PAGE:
FT launches first Christmas appeal to benefit its new charity

Melanie May | 7 December 2021 | News

Financial literacy illustration for the FT by Eliot Wyatt
Financial literacy illustration for the FT. Credit: Eliot Wyatt

The Financial Times has launched its annual Seasonal Appeal, which is the first to raise funds for its Financial Literacy and Inclusion Campaign (FT FLIC), which it unveiled in September this year.

A survey of 3,194 people in England, commissioned for the Financial Times by Ipsos Mori, shows that less than half of Gen Z (16-24-year-olds) understand that inflation can erode the value of their money.

Only 49% of this age group were able to correctly state that they would be able to buy less in future if the interest rate on their savings account was 1% per year and inflation was 2% per year. More than a quarter didn’t know the answer, and one in ten believed they would have more to spend.

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The research also found that half of Gen Z stated they learned nothing at all about managing money and personal finances when they were at school. A further 31% said they didn’t learn very much.

To tackle poor financial education, FT FLIC will produce information to help the financially stressed, lobby for policy change, and campaign for better behaviour by finance companies to ensure customers’ problems are not compounded unnecessarily.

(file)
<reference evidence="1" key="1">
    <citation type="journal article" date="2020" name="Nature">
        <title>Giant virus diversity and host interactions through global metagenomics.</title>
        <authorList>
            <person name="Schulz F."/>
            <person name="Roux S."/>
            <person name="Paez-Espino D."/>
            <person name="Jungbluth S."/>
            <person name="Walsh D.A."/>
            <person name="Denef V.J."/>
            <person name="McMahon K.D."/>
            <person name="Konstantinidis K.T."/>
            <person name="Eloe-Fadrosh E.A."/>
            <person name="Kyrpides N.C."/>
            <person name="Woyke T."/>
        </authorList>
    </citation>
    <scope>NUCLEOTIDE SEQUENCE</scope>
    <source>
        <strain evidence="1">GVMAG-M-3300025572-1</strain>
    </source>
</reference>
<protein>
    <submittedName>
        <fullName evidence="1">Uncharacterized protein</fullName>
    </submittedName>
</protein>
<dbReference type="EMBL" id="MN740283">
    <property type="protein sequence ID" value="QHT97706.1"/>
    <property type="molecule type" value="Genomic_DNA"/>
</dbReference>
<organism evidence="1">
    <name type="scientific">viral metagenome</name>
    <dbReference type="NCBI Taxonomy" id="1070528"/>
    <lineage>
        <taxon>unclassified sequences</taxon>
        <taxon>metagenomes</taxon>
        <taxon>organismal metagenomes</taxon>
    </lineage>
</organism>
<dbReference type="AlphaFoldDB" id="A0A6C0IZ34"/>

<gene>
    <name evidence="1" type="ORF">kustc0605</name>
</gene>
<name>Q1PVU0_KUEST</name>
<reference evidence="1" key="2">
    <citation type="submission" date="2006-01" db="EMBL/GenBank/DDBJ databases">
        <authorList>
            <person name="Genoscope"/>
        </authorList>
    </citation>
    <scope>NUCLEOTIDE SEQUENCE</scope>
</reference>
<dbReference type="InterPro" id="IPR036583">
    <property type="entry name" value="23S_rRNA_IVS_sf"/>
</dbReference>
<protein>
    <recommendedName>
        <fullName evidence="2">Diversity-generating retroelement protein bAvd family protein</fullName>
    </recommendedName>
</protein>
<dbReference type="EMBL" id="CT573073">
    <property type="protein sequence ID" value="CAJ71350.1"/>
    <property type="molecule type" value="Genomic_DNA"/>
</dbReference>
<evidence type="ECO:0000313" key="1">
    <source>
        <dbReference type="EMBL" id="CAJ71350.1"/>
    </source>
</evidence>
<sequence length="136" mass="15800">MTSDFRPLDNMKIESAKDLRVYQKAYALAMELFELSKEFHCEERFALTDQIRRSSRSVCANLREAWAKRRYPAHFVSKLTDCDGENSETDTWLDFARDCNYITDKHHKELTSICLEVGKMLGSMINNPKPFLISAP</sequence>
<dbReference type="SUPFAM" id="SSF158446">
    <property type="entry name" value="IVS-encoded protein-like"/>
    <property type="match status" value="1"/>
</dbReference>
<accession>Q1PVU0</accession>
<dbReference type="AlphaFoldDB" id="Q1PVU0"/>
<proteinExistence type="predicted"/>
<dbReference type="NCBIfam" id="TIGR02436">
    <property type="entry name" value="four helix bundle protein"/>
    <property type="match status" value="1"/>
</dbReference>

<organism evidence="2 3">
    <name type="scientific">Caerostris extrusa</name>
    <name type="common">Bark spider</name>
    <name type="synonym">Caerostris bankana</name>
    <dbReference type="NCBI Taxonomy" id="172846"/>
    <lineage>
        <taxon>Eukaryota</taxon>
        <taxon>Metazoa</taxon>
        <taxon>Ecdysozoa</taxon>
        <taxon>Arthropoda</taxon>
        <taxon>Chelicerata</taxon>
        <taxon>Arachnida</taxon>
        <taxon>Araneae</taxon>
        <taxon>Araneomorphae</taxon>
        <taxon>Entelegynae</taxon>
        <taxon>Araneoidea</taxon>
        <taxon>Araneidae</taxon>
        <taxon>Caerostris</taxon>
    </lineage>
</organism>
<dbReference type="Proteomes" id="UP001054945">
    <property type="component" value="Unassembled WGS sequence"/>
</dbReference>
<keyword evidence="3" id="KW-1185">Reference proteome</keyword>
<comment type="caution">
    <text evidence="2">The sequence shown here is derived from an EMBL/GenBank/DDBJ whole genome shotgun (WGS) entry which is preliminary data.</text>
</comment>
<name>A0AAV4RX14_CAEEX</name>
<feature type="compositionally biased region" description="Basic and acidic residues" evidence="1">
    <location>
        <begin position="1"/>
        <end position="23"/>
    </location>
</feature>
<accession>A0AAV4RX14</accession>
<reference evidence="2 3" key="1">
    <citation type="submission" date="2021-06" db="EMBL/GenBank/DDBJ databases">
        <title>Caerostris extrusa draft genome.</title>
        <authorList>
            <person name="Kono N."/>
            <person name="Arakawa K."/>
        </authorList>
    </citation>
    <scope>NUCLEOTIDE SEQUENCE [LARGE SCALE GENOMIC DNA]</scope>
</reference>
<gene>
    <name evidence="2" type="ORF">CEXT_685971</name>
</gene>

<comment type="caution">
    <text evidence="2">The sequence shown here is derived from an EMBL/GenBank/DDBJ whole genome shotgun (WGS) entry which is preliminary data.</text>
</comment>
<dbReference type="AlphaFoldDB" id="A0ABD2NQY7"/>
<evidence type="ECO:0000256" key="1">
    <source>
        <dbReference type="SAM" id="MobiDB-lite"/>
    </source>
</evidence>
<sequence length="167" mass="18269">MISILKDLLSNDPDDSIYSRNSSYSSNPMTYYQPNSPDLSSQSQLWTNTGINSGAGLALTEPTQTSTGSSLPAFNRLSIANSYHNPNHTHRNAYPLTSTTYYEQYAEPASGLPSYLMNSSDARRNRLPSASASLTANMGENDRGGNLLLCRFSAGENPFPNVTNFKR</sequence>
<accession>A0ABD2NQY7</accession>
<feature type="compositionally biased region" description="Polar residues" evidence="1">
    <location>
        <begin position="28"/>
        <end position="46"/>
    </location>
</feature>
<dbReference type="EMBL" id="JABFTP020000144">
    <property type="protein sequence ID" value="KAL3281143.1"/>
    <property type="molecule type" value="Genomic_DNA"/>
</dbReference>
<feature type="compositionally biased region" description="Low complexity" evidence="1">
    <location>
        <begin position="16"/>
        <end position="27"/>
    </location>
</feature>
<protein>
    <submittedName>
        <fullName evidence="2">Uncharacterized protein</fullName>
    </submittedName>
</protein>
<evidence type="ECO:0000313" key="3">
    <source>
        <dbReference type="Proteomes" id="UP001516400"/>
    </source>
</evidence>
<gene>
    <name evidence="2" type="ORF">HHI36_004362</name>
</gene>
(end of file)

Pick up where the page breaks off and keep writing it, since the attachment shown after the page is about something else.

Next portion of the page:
The FT is encouraging readers and corporate partners to donate as part of this year’s appeal, with FT Appeals having raised more than £19.5 million for charities over the last decade.

Leyla Boulton, Acting Director of FT FLIC said:

“Improving financial literacy for people that need it most, will empower and build financial resilience amongst communities that have faced growing inequalities exacerbated by the pandemic and austerity. Our success will be determined by our ability to achieve our ambitious goals efficiently and measurably.”


Patrick Jenkins, the FT’s Deputy Editor who also chairs FT FLIC, added:

“This year’s Seasonal Appeal is a new chapter for the Financial Times as we raise money for the first time to support our own charity set up to improve financial literacy. Financial resilience can be boosted enormously by understanding how money works in everyday life.”